How is blue apron for your kids with allergies- can you specify not including a certain ingredient or are you making substitutions on your own?

    • Reply Roo December 2, 2016 at 1:46 pm

      Hey Emily, great question. I keep substitutions on hand at home (vegan butter, coconut milk, rice milk, etc.), so it’s been really easy to swap out. They have info re: allergies, though. Here’s an example from a question I had about the pasta (it was marked as containing wheat, but I wanted to double check that it didn’t contain eggs). Apologies in advance if the line breaks are a little wonky:

      I took a look into this for you and I’m happy to confirm that the bucatini pasta for the Bucatini Bolognese recipe doesn’t contain egg.

      We take our chefs’ safety and well-being very seriously, and you might be excited to know that we label for the 8 major U.S. allergens: milk, wheat, egg, soy, fish, shellfish, peanuts and tree nuts. You can click on recipes on your menu to find allergen information approximately 3 weeks in advance. When you’re on a recipe page, simply click on the pop-up icon next to ‘Nutrition’ to review nutrition facts and find allergen information. Additionally, all individual ingredients in your weekly box will also be labeled with any allergens they contain. Remember that under our just-in-time sourcing model, we may occasionally need to replace an ingredient with an alternative, so you should always check the ingredient labels in your box for the most up-to-date allergen information.

      While we provide allergen information and also follow the highest standards to make sure our food is prepared safely, please know that all of our ingredients are processed in a facility where all 8 major food allergens are also processed. Also, please note that each box contains the ingredients for several meals, and ingredients containing an allergen may come into contact with other ingredients in the box during transit. Your health and safety are our top priority, so I want you to be able to make an informed decision when considering cooking with us.

      I hope this helps. Please let me know if you have any additional questions regarding our nutritional facts.

      • Reply Emily December 2, 2016 at 3:21 pm

        Thanks Roo!

        • Reply Roo December 3, 2016 at 10:24 am

          You bet! 😘

  • Reply Christy December 3, 2016 at 10:40 am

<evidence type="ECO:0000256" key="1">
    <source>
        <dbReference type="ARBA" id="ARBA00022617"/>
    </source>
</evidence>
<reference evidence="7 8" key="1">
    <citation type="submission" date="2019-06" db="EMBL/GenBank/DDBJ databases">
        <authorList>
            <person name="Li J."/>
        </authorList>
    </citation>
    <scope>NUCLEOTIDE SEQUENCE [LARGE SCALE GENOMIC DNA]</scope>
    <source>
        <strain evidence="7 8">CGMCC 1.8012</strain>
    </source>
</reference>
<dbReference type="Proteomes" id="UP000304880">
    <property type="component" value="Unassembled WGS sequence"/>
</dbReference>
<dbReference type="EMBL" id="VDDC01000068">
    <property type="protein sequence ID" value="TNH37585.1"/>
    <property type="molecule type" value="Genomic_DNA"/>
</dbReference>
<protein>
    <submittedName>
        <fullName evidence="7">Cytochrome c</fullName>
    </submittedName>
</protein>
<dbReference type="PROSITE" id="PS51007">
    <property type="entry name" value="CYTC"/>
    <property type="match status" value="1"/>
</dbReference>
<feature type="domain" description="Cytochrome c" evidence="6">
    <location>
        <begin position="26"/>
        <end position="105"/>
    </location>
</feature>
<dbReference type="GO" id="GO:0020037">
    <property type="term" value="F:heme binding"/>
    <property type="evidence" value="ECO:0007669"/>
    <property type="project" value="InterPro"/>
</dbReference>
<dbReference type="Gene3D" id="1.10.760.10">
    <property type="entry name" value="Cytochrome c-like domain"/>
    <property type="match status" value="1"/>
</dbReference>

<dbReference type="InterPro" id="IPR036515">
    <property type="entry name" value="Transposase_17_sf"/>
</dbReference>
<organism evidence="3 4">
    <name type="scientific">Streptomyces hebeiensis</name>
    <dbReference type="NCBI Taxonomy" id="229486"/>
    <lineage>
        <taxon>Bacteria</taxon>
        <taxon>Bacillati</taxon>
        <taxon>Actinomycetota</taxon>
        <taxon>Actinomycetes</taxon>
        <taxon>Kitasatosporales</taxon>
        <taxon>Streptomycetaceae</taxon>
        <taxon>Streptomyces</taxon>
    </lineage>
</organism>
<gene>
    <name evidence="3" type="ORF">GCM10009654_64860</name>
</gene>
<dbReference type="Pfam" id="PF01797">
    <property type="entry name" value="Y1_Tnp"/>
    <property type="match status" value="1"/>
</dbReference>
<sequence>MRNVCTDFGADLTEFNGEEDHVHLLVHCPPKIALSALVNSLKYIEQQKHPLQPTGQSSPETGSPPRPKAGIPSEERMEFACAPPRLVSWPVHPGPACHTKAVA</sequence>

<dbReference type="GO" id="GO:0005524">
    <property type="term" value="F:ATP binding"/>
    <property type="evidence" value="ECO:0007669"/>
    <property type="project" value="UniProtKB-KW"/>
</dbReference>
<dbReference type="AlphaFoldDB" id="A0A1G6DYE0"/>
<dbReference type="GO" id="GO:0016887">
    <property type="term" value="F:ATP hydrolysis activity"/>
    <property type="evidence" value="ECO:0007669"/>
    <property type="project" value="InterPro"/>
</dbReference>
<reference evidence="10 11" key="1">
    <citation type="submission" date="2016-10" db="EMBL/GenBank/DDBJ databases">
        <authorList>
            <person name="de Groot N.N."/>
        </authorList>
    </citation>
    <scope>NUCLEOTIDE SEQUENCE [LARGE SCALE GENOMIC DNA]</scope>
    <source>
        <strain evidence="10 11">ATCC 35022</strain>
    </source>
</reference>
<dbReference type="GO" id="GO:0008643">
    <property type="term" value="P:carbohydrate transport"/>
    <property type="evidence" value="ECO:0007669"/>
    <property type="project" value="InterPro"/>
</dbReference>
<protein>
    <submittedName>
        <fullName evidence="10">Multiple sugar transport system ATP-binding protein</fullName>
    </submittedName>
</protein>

We decided to try it out for similar reasons. We had just moved and we were trying to get used to a new routine and unpack all of our stuff. We had been eating out a bunch and had created some bad habits. We have an 11 month old so we have been ordering the 3 meals a week for 2 option. It started out where we did it 3 weeks in a row and now it has been on an as needed basis. We have been super happy with the food. . . we love trying new things and everything has been super delicious. We have learned a ton of new cooking techniques too! Looking forward to ordering again after the new year!

  • Reply Julie January 7, 2017 at 11:20 am

    I’m curious your opinions of cook time. We tried Blue Apron for 3 or 4 weeks and I always found it to be a very slow meal prep. Admittedly, I am a slow cook in general, but even when my husband sous chef’ed for me, it was well over the specified time to prepare. That reason alone makes it not a good fit for us and our busy evenings. The meals were generally delicious, though, and I learned some stuff. But I’m curious is the time issue is something unique to me or sort of across the board.

    • Reply Roo January 9, 2017 at 11:14 am

      It took me awhile to get used to moving faster with it, but I assume an hour from disassembling and chopping to getting dinner on the table. There were a couple occasions when, if a babysitter was over, I’d have her do some of the chopping for me. Does an hour sound right to you, Julie?

      • Reply Julie February 16, 2017 at 4:15 pm

        I’d say it was an hour, minimum, for us. Even if the recipe says 40 minutes, I’m elbow deep in cooking for at least an hour. Now sometimes it’s because I’m underprepared and my skillet is too small to cook all the orange chicken at once. But more often, it seemed like things just couldn’t be done in the amount of time they quoted, unless one is a profession chef.

        Even when Hubs, who teases me for my slow cooking, prepared the meal, it was over on time.